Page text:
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Oct 1, 2011 (Vol. 31, No. 17)

Highlighting the Course of Biotech Law

Patent Decisions Have Played a Pivotal Role in the Growth of the Industry

  • Junk Patents

    In the years since Judge Rich’s passing, some in the technology community (particularly those working in information technology) have cried out with increasing vehemence against the flood of “junk patents” they say have been granted improvidently by the PTO for subject matter they find obvious. This outcry inspired the chiefs of the PTO during the George W. Bush administration to incite patent examiners to increase the rate of rejection of patent applications.

    Moreover, the Supreme Court has recalibrated the “nonobviousness” standard in U.S. patent law and seems to have raised the bar somewhat higher than Judge Rich would have preferred.

    In the 2007 case of KSR Inc. v. Teleflex, the Court said that the hypothetical “person having ordinary skill in the art” described in section 103 should be taken as having “common sense” and not be thought of as merely an “automaton” who is unable to make a mental connection between two sources of prior art without a “teaching, suggestion or motivation” to do so. But this supersedes a countervailing concept Judge Rich had expressed in the 1985 Standard Oil v. Cyanamid case.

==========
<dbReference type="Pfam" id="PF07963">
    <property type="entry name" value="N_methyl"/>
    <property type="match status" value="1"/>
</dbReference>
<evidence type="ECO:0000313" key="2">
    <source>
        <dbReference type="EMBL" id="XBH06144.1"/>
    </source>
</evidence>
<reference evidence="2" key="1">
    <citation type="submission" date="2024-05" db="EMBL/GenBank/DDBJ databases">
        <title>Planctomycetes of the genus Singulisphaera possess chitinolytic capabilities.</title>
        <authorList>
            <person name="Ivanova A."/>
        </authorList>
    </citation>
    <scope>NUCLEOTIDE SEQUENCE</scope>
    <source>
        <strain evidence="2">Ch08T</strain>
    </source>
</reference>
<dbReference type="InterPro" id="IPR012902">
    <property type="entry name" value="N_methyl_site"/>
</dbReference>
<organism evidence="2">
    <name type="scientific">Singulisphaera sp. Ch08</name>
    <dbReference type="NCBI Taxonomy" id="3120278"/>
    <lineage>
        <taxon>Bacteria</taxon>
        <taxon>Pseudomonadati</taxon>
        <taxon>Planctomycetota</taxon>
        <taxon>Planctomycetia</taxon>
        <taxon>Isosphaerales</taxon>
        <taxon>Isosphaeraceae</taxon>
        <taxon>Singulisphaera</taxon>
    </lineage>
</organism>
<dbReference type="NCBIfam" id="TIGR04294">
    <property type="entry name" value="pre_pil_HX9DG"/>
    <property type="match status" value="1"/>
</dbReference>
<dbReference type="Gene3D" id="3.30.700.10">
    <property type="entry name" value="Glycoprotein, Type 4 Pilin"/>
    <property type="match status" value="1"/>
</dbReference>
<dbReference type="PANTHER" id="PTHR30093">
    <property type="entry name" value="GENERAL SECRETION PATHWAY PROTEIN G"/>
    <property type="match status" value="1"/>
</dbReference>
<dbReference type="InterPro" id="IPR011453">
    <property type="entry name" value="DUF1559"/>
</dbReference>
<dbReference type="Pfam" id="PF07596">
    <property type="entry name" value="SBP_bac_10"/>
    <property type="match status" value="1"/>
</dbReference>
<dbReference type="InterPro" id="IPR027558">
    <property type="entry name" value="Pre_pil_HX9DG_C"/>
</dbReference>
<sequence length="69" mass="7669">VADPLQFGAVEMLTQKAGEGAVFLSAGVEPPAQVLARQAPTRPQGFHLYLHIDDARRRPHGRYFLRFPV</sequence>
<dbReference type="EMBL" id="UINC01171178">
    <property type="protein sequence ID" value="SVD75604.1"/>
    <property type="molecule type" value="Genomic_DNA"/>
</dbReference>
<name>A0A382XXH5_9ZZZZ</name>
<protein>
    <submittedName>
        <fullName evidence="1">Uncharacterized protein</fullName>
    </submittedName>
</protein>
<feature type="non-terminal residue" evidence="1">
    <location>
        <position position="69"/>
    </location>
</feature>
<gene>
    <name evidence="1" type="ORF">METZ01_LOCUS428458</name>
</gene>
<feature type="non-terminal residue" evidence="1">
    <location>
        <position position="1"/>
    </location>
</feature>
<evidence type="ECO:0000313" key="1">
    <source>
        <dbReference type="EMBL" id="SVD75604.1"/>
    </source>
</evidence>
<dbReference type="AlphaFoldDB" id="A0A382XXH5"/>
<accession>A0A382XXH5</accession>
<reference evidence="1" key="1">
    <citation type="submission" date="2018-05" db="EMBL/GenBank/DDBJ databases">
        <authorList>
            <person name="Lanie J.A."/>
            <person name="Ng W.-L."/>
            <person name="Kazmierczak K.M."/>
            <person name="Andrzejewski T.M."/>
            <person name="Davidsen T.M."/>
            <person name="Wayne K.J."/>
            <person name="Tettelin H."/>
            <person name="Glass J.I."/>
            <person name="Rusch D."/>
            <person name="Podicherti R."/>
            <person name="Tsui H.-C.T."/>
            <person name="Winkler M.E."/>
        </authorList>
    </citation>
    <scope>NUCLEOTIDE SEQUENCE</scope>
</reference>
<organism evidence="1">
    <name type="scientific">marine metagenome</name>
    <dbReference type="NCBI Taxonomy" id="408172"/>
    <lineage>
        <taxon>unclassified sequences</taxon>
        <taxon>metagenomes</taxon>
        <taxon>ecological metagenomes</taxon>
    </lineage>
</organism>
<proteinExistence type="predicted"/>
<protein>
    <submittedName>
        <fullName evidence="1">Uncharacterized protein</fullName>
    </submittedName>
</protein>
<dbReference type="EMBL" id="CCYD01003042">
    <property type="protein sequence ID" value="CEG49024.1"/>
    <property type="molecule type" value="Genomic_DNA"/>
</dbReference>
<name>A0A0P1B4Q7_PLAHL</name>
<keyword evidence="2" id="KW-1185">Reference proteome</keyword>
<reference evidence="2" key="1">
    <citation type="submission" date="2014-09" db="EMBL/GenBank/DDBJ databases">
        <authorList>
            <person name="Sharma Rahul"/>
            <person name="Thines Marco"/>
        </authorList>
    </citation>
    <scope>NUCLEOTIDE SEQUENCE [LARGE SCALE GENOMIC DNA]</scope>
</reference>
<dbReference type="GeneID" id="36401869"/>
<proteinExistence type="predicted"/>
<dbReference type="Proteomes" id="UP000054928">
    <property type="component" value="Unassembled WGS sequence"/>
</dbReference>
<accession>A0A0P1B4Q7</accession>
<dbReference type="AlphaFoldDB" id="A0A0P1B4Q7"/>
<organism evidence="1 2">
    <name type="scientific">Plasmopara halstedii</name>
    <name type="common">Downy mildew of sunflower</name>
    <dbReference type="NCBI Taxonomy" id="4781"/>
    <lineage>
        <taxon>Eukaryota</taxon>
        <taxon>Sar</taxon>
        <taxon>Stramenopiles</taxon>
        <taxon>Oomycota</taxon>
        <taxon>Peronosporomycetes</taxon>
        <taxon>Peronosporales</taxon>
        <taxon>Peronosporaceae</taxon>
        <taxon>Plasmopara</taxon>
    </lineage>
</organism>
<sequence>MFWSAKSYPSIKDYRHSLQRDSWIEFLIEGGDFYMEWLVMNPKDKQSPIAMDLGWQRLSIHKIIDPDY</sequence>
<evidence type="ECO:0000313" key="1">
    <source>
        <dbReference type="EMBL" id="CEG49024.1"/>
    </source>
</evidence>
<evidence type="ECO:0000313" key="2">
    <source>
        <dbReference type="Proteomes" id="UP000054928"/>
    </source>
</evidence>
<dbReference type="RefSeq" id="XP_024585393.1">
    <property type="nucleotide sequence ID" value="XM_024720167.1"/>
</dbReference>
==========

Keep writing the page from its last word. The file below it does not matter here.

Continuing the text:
It is noteworthy that Judge Rich and his colleagues on the Court of Customs and Patent Appeals were transferred en masse to the Court of Appeals for the Federal Circuit (CAFC) in October 1982 when Congress mandated those judges to decide appeals not only from the patent office but also patent cases that had been tried in a federal court anywhere in the U.S.

    The goal was to create a unified American jurisprudence on patents, rather than a variety of views (frequently pro-competition but antipatent) as expressed by the regional federal circuits (except for the rare unifying decision by the Supreme Court).

    The sense of Congress in 1981 and 1982 seemed to be that patents are a good thing and should be encouraged and made more predictable. The public regarded technology favorably, as exemplified by the IBM personal computer (remember those Charlie Chaplin ads?), and expected healthcare advances arising from biotechnology.